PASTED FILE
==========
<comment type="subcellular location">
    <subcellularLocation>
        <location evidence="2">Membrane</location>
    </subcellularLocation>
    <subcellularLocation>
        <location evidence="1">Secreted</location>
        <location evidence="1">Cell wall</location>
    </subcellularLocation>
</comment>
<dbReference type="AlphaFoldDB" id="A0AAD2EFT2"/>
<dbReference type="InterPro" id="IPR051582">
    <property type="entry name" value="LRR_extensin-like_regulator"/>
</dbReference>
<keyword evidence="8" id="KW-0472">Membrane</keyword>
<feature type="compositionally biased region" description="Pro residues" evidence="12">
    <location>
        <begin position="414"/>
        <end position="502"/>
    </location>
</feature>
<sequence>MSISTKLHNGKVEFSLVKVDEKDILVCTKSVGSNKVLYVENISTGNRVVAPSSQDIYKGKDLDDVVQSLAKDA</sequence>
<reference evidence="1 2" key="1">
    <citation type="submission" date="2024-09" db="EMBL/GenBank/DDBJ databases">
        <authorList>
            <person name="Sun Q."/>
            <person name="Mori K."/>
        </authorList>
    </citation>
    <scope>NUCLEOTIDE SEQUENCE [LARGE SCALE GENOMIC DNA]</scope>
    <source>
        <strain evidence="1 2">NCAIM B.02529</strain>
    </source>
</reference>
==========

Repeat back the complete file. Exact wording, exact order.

<comment type="subcellular location">
    <subcellularLocation>
        <location evidence="2">Membrane</location>
    </subcellularLocation>
    <subcellularLocation>
        <location evidence="1">Secreted</location>
        <location evidence="1">Cell wall</location>
    </subcellularLocation>
</comment>
<dbReference type="AlphaFoldDB" id="A0AAD2EFT2"/>
<dbReference type="InterPro" id="IPR051582">
    <property type="entry name" value="LRR_extensin-like_regulator"/>
</dbReference>
<keyword evidence="8" id="KW-0472">Membrane</keyword>
<feature type="compositionally biased region" description="Pro residues" evidence="12">
    <location>
        <begin position="414"/>
        <end position="502"/>
    </location>
</feature>
<sequence>MSISTKLHNGKVEFSLVKVDEKDILVCTKSVGSNKVLYVENISTGNRVVAPSSQDIYKGKDLDDVVQSLAKDA</sequence>
<reference evidence="1 2" key="1">
    <citation type="submission" date="2024-09" db="EMBL/GenBank/DDBJ databases">
        <authorList>
            <person name="Sun Q."/>
            <person name="Mori K."/>
        </authorList>
    </citation>
    <scope>NUCLEOTIDE SEQUENCE [LARGE SCALE GENOMIC DNA]</scope>
    <source>
        <strain evidence="1 2">NCAIM B.02529</strain>
    </source>
</reference>